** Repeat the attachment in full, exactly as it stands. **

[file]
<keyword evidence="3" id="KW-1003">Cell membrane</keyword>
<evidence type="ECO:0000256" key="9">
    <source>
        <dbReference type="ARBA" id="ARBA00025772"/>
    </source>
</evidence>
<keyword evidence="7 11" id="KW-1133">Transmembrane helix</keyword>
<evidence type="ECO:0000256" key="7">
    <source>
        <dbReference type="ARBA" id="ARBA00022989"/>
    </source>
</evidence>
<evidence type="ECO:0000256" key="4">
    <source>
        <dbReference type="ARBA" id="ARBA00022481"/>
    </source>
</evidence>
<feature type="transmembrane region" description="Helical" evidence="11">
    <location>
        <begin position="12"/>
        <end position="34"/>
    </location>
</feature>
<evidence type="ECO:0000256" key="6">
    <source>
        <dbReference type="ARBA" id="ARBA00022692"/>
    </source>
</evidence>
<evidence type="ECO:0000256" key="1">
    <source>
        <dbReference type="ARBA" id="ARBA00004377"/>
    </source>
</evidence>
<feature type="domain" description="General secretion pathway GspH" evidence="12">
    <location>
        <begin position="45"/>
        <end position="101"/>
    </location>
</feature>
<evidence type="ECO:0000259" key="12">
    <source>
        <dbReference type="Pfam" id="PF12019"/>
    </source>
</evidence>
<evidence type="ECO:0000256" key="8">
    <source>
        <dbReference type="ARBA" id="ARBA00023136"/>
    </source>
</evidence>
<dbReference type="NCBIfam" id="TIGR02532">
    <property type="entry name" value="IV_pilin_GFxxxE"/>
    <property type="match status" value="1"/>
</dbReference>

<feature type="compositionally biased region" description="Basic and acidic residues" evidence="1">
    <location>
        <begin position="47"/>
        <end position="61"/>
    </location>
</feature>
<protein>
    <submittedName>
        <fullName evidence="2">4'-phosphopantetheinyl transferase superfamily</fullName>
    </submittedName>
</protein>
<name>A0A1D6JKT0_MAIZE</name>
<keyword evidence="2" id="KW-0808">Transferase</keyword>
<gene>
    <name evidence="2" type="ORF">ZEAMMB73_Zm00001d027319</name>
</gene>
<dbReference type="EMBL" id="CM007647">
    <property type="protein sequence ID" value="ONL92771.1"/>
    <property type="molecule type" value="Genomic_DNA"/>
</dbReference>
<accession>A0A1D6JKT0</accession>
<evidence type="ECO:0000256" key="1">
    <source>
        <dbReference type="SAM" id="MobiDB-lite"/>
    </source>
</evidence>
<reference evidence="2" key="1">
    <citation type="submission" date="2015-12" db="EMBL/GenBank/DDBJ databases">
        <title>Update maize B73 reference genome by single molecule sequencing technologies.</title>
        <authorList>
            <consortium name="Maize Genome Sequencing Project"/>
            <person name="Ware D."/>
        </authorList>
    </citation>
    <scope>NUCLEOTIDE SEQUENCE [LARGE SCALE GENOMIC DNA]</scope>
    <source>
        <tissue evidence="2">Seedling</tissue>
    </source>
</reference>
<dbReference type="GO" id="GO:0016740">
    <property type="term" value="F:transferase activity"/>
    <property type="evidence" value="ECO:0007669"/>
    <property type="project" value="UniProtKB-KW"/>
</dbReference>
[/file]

<keyword evidence="3" id="KW-1003">Cell membrane</keyword>
<evidence type="ECO:0000256" key="9">
    <source>
        <dbReference type="ARBA" id="ARBA00025772"/>
    </source>
</evidence>
<keyword evidence="7 11" id="KW-1133">Transmembrane helix</keyword>
<evidence type="ECO:0000256" key="7">
    <source>
        <dbReference type="ARBA" id="ARBA00022989"/>
    </source>
</evidence>
<evidence type="ECO:0000256" key="4">
    <source>
        <dbReference type="ARBA" id="ARBA00022481"/>
    </source>
</evidence>
<feature type="transmembrane region" description="Helical" evidence="11">
    <location>
        <begin position="12"/>
        <end position="34"/>
    </location>
</feature>
<evidence type="ECO:0000256" key="6">
    <source>
        <dbReference type="ARBA" id="ARBA00022692"/>
    </source>
</evidence>
<evidence type="ECO:0000256" key="1">
    <source>
        <dbReference type="ARBA" id="ARBA00004377"/>
    </source>
</evidence>
<feature type="domain" description="General secretion pathway GspH" evidence="12">
    <location>
        <begin position="45"/>
        <end position="101"/>
    </location>
</feature>
<evidence type="ECO:0000259" key="12">
    <source>
        <dbReference type="Pfam" id="PF12019"/>
    </source>
</evidence>
<evidence type="ECO:0000256" key="8">
    <source>
        <dbReference type="ARBA" id="ARBA00023136"/>
    </source>
</evidence>
<dbReference type="NCBIfam" id="TIGR02532">
    <property type="entry name" value="IV_pilin_GFxxxE"/>
    <property type="match status" value="1"/>
</dbReference>

<feature type="compositionally biased region" description="Basic and acidic residues" evidence="1">
    <location>
        <begin position="47"/>
        <end position="61"/>
    </location>
</feature>
<protein>
    <submittedName>
        <fullName evidence="2">4'-phosphopantetheinyl transferase superfamily</fullName>
    </submittedName>
</protein>
<name>A0A1D6JKT0_MAIZE</name>
<keyword evidence="2" id="KW-0808">Transferase</keyword>
<gene>
    <name evidence="2" type="ORF">ZEAMMB73_Zm00001d027319</name>
</gene>
<dbReference type="EMBL" id="CM007647">
    <property type="protein sequence ID" value="ONL92771.1"/>
    <property type="molecule type" value="Genomic_DNA"/>
</dbReference>
<accession>A0A1D6JKT0</accession>
<evidence type="ECO:0000256" key="1">
    <source>
        <dbReference type="SAM" id="MobiDB-lite"/>
    </source>
</evidence>
<reference evidence="2" key="1">
    <citation type="submission" date="2015-12" db="EMBL/GenBank/DDBJ databases">
        <title>Update maize B73 reference genome by single molecule sequencing technologies.</title>
        <authorList>
            <consortium name="Maize Genome Sequencing Project"/>
            <person name="Ware D."/>
        </authorList>
    </citation>
    <scope>NUCLEOTIDE SEQUENCE [LARGE SCALE GENOMIC DNA]</scope>
    <source>
        <tissue evidence="2">Seedling</tissue>
    </source>
</reference>
<dbReference type="GO" id="GO:0016740">
    <property type="term" value="F:transferase activity"/>
    <property type="evidence" value="ECO:0007669"/>
    <property type="project" value="UniProtKB-KW"/>
</dbReference>